Digital images of two Shui manuscripts from the collection of Wei Tiangao, a Shui priest from Libo. The manuscripts are examples of fundamental Shui texts, giving guidance on achieving good fortune and avoiding bad spirits. It is a tradition that scribes do not identify themselves in Shui manuscripts, and therefore information concerning the creators of these manuscripts is mostly unknown.
The manuscripts are written in the Shui language and script, one of the few remaining hieroglyphics in the world. The manuscripts include Shui works of astrology, folklore, ethics, philosophy, history, art, geography and theology, religious practice and ritual.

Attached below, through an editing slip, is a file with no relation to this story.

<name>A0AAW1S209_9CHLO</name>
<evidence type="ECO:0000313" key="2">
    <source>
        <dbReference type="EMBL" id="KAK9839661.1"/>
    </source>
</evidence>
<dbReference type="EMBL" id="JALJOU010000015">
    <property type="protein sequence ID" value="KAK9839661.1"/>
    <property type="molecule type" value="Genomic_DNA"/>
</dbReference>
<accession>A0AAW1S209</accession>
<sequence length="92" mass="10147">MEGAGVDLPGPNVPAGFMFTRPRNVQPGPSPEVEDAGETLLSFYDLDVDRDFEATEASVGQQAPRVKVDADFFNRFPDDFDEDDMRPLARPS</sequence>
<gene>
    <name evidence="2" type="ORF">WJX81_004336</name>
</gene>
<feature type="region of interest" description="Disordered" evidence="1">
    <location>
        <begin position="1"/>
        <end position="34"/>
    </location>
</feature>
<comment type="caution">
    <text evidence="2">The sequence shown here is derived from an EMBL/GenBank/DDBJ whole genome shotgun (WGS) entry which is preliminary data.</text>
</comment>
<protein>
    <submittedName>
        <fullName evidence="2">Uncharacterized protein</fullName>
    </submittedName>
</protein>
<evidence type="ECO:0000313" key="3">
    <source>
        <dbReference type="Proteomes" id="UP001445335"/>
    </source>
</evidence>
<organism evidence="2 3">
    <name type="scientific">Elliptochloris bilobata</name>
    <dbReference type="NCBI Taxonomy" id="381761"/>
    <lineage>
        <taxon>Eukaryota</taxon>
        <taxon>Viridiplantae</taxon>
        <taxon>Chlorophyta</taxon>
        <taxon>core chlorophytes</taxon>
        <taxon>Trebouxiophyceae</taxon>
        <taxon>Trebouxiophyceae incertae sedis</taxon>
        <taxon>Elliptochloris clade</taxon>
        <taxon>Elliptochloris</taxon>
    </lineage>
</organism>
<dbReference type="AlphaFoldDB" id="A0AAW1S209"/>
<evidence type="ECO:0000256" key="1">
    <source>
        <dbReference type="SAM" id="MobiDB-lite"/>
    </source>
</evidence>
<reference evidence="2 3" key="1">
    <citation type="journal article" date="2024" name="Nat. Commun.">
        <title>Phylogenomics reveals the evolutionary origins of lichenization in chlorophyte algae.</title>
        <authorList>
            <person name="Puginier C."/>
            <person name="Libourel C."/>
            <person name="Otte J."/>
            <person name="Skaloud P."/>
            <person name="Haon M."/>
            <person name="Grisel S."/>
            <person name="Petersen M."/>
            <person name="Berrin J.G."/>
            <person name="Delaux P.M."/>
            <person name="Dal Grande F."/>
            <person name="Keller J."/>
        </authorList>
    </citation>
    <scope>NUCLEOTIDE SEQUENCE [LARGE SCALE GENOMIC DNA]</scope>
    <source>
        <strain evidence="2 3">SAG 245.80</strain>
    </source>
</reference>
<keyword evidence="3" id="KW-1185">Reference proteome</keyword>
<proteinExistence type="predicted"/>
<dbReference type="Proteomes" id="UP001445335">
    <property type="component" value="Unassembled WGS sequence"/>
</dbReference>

All traditional Shui manuscripts are written on cotton paper in black ink; illustrations are often written in red ink. Bamboo sticks and brushes are comonly used to create the manuscripts. Most manuscripts are bound with cotton thread, and a few have cloth covers. The paper, ink and covering cloth are made locally.